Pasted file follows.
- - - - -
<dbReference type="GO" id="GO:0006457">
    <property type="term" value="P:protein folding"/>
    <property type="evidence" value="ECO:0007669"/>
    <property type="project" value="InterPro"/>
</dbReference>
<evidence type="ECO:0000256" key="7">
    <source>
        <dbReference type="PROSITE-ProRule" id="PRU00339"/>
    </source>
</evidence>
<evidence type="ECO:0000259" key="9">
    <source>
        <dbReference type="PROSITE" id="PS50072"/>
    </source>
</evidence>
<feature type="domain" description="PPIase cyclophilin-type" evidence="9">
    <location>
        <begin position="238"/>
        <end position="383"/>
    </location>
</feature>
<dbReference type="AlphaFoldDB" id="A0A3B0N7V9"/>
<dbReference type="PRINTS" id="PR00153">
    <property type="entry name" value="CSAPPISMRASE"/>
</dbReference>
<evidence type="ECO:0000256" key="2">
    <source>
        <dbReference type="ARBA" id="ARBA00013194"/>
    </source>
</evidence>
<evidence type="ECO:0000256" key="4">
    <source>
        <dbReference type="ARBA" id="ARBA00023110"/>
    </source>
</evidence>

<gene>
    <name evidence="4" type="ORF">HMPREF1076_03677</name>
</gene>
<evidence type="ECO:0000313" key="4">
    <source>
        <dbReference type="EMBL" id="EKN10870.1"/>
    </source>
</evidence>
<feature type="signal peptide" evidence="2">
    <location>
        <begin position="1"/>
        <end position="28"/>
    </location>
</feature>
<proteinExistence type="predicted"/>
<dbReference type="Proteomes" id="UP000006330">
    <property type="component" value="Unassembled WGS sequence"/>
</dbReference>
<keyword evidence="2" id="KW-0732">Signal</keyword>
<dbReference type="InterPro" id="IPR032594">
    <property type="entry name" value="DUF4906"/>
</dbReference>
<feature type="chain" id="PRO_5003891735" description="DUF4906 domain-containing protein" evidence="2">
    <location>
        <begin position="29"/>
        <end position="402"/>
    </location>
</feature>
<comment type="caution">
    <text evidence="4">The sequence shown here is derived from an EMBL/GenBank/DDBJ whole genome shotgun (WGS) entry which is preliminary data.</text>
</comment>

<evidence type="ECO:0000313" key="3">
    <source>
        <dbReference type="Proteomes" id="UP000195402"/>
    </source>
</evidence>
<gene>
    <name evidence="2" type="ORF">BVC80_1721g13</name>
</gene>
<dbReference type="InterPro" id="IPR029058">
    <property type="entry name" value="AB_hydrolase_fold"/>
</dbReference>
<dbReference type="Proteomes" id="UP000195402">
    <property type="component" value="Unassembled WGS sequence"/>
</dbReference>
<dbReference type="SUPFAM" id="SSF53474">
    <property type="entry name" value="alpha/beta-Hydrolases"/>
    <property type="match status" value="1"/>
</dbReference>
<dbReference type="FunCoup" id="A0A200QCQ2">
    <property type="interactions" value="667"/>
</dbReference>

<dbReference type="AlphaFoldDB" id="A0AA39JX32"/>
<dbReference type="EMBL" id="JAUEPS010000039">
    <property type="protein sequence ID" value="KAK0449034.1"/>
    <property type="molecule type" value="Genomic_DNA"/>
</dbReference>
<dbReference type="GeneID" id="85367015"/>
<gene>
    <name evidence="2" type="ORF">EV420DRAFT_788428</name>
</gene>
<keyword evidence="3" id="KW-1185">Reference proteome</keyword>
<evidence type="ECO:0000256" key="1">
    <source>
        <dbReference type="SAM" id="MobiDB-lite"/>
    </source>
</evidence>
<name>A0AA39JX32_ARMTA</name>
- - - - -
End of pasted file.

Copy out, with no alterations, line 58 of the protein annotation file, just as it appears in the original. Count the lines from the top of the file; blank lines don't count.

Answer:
<feature type="chain" id="PRO_5003891735" description="DUF4906 domain-containing protein" evidence="2">